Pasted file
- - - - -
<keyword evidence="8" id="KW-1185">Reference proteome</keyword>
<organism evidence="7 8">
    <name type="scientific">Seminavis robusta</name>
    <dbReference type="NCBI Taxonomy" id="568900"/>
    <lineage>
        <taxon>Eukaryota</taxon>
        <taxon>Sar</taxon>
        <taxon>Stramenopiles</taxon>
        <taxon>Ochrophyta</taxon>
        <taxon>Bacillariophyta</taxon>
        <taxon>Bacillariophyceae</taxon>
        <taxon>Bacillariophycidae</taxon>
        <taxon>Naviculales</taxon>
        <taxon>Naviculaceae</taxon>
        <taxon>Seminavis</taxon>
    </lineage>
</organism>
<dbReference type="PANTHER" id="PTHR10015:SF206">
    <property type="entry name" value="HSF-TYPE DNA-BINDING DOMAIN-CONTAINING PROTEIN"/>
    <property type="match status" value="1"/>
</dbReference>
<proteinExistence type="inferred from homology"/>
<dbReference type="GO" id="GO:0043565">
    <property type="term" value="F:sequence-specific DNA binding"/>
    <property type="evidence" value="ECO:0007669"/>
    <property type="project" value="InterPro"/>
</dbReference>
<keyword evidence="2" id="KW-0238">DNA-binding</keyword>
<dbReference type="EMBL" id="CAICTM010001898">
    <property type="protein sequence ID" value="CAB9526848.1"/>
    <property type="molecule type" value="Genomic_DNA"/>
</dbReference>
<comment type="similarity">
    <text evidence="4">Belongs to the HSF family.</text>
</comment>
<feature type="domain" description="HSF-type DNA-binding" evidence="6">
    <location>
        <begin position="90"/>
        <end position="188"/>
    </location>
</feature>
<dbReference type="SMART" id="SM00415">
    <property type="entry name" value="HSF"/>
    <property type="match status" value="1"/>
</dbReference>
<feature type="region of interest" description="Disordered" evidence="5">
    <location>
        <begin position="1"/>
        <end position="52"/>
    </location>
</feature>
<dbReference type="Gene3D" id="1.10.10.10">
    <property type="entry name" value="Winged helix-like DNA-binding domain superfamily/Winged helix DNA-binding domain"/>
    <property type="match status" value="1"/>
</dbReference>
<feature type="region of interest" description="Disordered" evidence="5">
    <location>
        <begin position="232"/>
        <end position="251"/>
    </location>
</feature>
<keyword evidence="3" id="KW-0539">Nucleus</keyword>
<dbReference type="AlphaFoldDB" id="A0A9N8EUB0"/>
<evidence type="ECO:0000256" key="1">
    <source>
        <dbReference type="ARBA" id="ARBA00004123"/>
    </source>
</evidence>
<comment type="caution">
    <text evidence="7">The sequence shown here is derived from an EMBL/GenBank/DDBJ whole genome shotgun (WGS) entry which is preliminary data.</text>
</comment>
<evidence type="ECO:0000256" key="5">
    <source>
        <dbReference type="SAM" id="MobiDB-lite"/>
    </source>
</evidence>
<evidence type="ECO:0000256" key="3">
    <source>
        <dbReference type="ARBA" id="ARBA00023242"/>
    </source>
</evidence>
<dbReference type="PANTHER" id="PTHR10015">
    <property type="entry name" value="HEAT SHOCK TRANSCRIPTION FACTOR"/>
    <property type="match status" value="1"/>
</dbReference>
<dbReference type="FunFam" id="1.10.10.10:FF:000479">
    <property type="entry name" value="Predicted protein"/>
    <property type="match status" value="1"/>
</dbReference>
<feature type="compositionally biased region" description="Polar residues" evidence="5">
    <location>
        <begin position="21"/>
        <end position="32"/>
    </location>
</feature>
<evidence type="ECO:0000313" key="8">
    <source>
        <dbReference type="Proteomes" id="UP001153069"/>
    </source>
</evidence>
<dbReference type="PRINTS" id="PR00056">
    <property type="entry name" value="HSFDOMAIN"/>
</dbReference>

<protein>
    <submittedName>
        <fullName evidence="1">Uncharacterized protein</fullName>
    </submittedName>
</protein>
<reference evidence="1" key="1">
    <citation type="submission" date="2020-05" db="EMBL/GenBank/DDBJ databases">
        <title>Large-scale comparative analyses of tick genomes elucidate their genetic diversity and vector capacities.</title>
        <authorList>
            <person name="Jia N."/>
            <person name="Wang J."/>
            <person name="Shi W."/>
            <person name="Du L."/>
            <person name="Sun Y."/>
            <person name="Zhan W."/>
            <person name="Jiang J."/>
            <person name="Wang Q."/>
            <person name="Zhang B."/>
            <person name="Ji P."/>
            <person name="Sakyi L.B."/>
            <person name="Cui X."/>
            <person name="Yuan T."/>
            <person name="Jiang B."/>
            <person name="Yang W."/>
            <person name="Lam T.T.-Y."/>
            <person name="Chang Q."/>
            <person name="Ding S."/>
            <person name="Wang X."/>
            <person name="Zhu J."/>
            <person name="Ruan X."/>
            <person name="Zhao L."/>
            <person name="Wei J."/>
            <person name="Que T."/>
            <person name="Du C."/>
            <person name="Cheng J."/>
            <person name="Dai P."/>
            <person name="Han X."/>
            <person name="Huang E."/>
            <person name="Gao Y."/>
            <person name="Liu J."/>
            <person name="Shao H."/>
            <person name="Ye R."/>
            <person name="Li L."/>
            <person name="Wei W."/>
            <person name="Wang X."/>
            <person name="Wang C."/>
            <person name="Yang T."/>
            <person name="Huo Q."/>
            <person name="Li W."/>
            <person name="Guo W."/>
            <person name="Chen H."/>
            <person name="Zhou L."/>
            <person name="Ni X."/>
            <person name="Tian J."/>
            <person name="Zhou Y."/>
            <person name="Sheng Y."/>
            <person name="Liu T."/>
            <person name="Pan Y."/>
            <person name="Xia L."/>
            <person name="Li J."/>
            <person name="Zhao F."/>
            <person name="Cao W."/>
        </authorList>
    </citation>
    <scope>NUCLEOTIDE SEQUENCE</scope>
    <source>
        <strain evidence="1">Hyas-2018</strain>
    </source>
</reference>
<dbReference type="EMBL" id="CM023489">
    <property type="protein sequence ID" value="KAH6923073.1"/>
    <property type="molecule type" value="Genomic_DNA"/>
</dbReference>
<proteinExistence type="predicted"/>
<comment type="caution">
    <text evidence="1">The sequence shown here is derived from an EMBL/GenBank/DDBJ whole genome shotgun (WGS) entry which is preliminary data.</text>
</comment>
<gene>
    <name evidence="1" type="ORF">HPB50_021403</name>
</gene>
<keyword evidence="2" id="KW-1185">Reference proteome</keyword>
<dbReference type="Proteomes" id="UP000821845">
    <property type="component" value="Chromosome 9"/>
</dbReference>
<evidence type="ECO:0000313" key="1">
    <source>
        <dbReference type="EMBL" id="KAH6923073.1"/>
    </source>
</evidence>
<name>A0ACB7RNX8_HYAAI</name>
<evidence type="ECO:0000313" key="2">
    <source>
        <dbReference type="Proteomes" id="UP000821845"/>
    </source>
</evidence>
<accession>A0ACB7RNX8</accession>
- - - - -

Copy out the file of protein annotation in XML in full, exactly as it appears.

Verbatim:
<keyword evidence="8" id="KW-1185">Reference proteome</keyword>
<organism evidence="7 8">
    <name type="scientific">Seminavis robusta</name>
    <dbReference type="NCBI Taxonomy" id="568900"/>
    <lineage>
        <taxon>Eukaryota</taxon>
        <taxon>Sar</taxon>
        <taxon>Stramenopiles</taxon>
        <taxon>Ochrophyta</taxon>
        <taxon>Bacillariophyta</taxon>
        <taxon>Bacillariophyceae</taxon>
        <taxon>Bacillariophycidae</taxon>
        <taxon>Naviculales</taxon>
        <taxon>Naviculaceae</taxon>
        <taxon>Seminavis</taxon>
    </lineage>
</organism>
<dbReference type="PANTHER" id="PTHR10015:SF206">
    <property type="entry name" value="HSF-TYPE DNA-BINDING DOMAIN-CONTAINING PROTEIN"/>
    <property type="match status" value="1"/>
</dbReference>
<proteinExistence type="inferred from homology"/>
<dbReference type="GO" id="GO:0043565">
    <property type="term" value="F:sequence-specific DNA binding"/>
    <property type="evidence" value="ECO:0007669"/>
    <property type="project" value="InterPro"/>
</dbReference>
<keyword evidence="2" id="KW-0238">DNA-binding</keyword>
<dbReference type="EMBL" id="CAICTM010001898">
    <property type="protein sequence ID" value="CAB9526848.1"/>
    <property type="molecule type" value="Genomic_DNA"/>
</dbReference>
<comment type="similarity">
    <text evidence="4">Belongs to the HSF family.</text>
</comment>
<feature type="domain" description="HSF-type DNA-binding" evidence="6">
    <location>
        <begin position="90"/>
        <end position="188"/>
    </location>
</feature>
<dbReference type="SMART" id="SM00415">
    <property type="entry name" value="HSF"/>
    <property type="match status" value="1"/>
</dbReference>
<feature type="region of interest" description="Disordered" evidence="5">
    <location>
        <begin position="1"/>
        <end position="52"/>
    </location>
</feature>
<dbReference type="Gene3D" id="1.10.10.10">
    <property type="entry name" value="Winged helix-like DNA-binding domain superfamily/Winged helix DNA-binding domain"/>
    <property type="match status" value="1"/>
</dbReference>
<feature type="region of interest" description="Disordered" evidence="5">
    <location>
        <begin position="232"/>
        <end position="251"/>
    </location>
</feature>
<keyword evidence="3" id="KW-0539">Nucleus</keyword>
<dbReference type="AlphaFoldDB" id="A0A9N8EUB0"/>
<evidence type="ECO:0000256" key="1">
    <source>
        <dbReference type="ARBA" id="ARBA00004123"/>
    </source>
</evidence>
<comment type="caution">
    <text evidence="7">The sequence shown here is derived from an EMBL/GenBank/DDBJ whole genome shotgun (WGS) entry which is preliminary data.</text>
</comment>
<evidence type="ECO:0000256" key="5">
    <source>
        <dbReference type="SAM" id="MobiDB-lite"/>
    </source>
</evidence>
<evidence type="ECO:0000256" key="3">
    <source>
        <dbReference type="ARBA" id="ARBA00023242"/>
    </source>
</evidence>
<dbReference type="PANTHER" id="PTHR10015">
    <property type="entry name" value="HEAT SHOCK TRANSCRIPTION FACTOR"/>
    <property type="match status" value="1"/>
</dbReference>
<dbReference type="FunFam" id="1.10.10.10:FF:000479">
    <property type="entry name" value="Predicted protein"/>
    <property type="match status" value="1"/>
</dbReference>
<feature type="compositionally biased region" description="Polar residues" evidence="5">
    <location>
        <begin position="21"/>
        <end position="32"/>
    </location>
</feature>
<evidence type="ECO:0000313" key="8">
    <source>
        <dbReference type="Proteomes" id="UP001153069"/>
    </source>
</evidence>
<dbReference type="PRINTS" id="PR00056">
    <property type="entry name" value="HSFDOMAIN"/>
</dbReference>

<protein>
    <submittedName>
        <fullName evidence="1">Uncharacterized protein</fullName>
    </submittedName>
</protein>
<reference evidence="1" key="1">
    <citation type="submission" date="2020-05" db="EMBL/GenBank/DDBJ databases">
        <title>Large-scale comparative analyses of tick genomes elucidate their genetic diversity and vector capacities.</title>
        <authorList>
            <person name="Jia N."/>
            <person name="Wang J."/>
            <person name="Shi W."/>
            <person name="Du L."/>
            <person name="Sun Y."/>
            <person name="Zhan W."/>
            <person name="Jiang J."/>
            <person name="Wang Q."/>
            <person name="Zhang B."/>
            <person name="Ji P."/>
            <person name="Sakyi L.B."/>
            <person name="Cui X."/>
            <person name="Yuan T."/>
            <person name="Jiang B."/>
            <person name="Yang W."/>
            <person name="Lam T.T.-Y."/>
            <person name="Chang Q."/>
            <person name="Ding S."/>
            <person name="Wang X."/>
            <person name="Zhu J."/>
            <person name="Ruan X."/>
            <person name="Zhao L."/>
            <person name="Wei J."/>
            <person name="Que T."/>
            <person name="Du C."/>
            <person name="Cheng J."/>
            <person name="Dai P."/>
            <person name="Han X."/>
            <person name="Huang E."/>
            <person name="Gao Y."/>
            <person name="Liu J."/>
            <person name="Shao H."/>
            <person name="Ye R."/>
            <person name="Li L."/>
            <person name="Wei W."/>
            <person name="Wang X."/>
            <person name="Wang C."/>
            <person name="Yang T."/>
            <person name="Huo Q."/>
            <person name="Li W."/>
            <person name="Guo W."/>
            <person name="Chen H."/>
            <person name="Zhou L."/>
            <person name="Ni X."/>
            <person name="Tian J."/>
            <person name="Zhou Y."/>
            <person name="Sheng Y."/>
            <person name="Liu T."/>
            <person name="Pan Y."/>
            <person name="Xia L."/>
            <person name="Li J."/>
            <person name="Zhao F."/>
            <person name="Cao W."/>
        </authorList>
    </citation>
    <scope>NUCLEOTIDE SEQUENCE</scope>
    <source>
        <strain evidence="1">Hyas-2018</strain>
    </source>
</reference>
<dbReference type="EMBL" id="CM023489">
    <property type="protein sequence ID" value="KAH6923073.1"/>
    <property type="molecule type" value="Genomic_DNA"/>
</dbReference>
<proteinExistence type="predicted"/>
<comment type="caution">
    <text evidence="1">The sequence shown here is derived from an EMBL/GenBank/DDBJ whole genome shotgun (WGS) entry which is preliminary data.</text>
</comment>
<gene>
    <name evidence="1" type="ORF">HPB50_021403</name>
</gene>
<keyword evidence="2" id="KW-1185">Reference proteome</keyword>
<dbReference type="Proteomes" id="UP000821845">
    <property type="component" value="Chromosome 9"/>
</dbReference>
<evidence type="ECO:0000313" key="1">
    <source>
        <dbReference type="EMBL" id="KAH6923073.1"/>
    </source>
</evidence>
<name>A0ACB7RNX8_HYAAI</name>
<evidence type="ECO:0000313" key="2">
    <source>
        <dbReference type="Proteomes" id="UP000821845"/>
    </source>
</evidence>
<accession>A0ACB7RNX8</accession>